Woodworking Stories, Woodworker Profiles and Products

An eye on outsourcing

Written by John English Monday, 17 December 2012 00:00

31_featureWhen it comes to kitchens, what’s the difference between a big-box store and a custom cabinet shop? It’s that one word: custom. It’s the ability to change the rules, make things work perfectly, be creative. It’s more than aesthetics. Custom means being able to fit a kitchen to the available space, rather than the other way around. Trying to fit the room to standardized cabinet dimensions is, by its very nature, more an exercise in arithmetic than craft. The results — lots of fillers and soffits and compromises — often leave something to be desired.

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Lean with machines

Written by Jennifer Hicks Monday, 19 November 2012 00:00

30_feature_1Located in the heart of the south end of Philadelphia, Carmana Designs was founded in 1981 by the husband-and-wife team of Carmen and Anna Maria Vona. The shop is a turnkey operation that designs, fabricates, finishes and installs custom cabinetry for residential and commercial clients.

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Acting vs. reacting

Written by Jennifer Hicks Monday, 19 November 2012 00:00

40_featureBill Lensi, owner of MasterCraft Building & Millwork in Phoenixville, Pa., found his custom woodworking niche in the high-end residential remodeling sector shortly after establishing his company in 1987. He chose to solicit clients directly after getting burned by commercial builders.

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A cut above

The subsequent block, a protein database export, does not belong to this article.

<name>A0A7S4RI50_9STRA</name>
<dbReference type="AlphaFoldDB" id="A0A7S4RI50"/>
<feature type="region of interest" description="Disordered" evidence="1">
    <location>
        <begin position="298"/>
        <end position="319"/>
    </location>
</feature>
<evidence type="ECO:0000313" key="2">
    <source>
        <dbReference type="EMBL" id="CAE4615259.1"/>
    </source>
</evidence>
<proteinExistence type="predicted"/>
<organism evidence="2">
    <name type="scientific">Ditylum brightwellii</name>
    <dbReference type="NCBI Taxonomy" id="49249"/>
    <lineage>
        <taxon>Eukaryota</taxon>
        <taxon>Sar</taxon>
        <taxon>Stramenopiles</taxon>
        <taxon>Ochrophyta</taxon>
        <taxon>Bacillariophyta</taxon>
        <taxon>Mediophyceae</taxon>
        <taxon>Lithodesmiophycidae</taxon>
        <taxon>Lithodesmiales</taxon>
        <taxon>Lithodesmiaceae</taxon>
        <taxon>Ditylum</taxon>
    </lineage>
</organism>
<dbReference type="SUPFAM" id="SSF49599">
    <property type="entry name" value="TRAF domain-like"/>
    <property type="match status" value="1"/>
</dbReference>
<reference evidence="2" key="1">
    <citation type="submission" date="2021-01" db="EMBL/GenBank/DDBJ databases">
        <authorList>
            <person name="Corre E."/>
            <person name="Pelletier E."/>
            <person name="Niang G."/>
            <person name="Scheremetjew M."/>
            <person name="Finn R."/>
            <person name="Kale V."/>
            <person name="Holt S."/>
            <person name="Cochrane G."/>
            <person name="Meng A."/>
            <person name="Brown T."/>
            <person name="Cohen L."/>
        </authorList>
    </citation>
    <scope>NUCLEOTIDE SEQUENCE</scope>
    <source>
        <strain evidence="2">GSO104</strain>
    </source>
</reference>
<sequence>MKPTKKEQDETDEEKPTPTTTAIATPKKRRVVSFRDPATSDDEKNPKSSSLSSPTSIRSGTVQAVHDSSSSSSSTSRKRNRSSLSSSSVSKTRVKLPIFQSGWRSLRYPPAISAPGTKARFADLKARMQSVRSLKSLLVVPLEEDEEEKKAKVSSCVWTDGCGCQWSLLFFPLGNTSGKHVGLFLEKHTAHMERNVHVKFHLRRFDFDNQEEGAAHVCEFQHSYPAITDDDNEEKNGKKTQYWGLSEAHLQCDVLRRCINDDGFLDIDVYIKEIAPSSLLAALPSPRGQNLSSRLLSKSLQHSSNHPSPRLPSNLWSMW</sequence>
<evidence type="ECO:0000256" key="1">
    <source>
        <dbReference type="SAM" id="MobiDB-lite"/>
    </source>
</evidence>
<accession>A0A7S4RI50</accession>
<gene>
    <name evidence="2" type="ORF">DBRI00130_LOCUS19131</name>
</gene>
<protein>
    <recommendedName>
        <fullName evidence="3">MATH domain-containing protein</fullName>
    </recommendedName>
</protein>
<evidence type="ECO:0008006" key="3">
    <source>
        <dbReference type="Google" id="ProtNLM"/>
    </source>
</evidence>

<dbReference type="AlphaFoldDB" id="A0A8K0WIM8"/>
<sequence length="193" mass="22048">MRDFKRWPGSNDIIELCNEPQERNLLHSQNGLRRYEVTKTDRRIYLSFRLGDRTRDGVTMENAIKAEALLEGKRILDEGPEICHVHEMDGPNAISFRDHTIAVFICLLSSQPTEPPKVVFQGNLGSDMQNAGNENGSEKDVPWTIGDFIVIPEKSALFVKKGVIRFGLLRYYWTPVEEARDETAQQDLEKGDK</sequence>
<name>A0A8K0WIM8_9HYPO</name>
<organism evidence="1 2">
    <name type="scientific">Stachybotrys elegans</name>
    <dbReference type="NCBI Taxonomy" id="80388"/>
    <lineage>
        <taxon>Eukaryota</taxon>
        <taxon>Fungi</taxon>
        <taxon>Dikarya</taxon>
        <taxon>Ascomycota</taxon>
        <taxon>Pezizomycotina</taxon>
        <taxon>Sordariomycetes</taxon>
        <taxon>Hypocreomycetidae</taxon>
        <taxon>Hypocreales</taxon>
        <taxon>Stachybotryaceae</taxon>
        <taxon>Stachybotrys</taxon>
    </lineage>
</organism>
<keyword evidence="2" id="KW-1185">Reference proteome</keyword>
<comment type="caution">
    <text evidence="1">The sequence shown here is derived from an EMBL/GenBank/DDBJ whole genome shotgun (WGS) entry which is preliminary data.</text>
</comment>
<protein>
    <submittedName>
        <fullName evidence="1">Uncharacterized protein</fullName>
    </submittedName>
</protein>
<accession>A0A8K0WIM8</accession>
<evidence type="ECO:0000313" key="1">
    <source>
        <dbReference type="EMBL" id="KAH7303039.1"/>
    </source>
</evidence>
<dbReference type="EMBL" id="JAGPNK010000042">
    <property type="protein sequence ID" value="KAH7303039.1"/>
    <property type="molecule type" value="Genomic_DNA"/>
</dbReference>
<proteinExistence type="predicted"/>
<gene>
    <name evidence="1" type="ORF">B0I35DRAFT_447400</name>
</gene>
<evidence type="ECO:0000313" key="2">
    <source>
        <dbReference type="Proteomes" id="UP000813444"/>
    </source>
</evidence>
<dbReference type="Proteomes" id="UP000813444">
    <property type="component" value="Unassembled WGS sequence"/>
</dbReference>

Written by John English Monday, 19 November 2012 00:00

44_feature_2When I began learning how to build cabinets 30-plus years ago, we still worked off hand-drawn blueprints and the only way to show a client what a job might look like was to jump in the car and visit a previous job. Now, technology can create a 3-D walkthrough of a kitchen that doesn’t even exist yet and the cabinetmaker can rotate shop drawings through three axes on a screen, just to get a better understanding of the joinery before he makes a cut.

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Handle with care

Written by John English Monday, 15 October 2012 00:00

40_featureWhile there are some woodshops that are dedicated to furniture repair, most of us only occasionally get talked into doing it. Usually it’s not a complete refinishing project — just fixing some missing veneer or regluing a drawer or two. After 30-plus years in the furniture-making business, here are a few notes that might smooth the way for occasional renovators.

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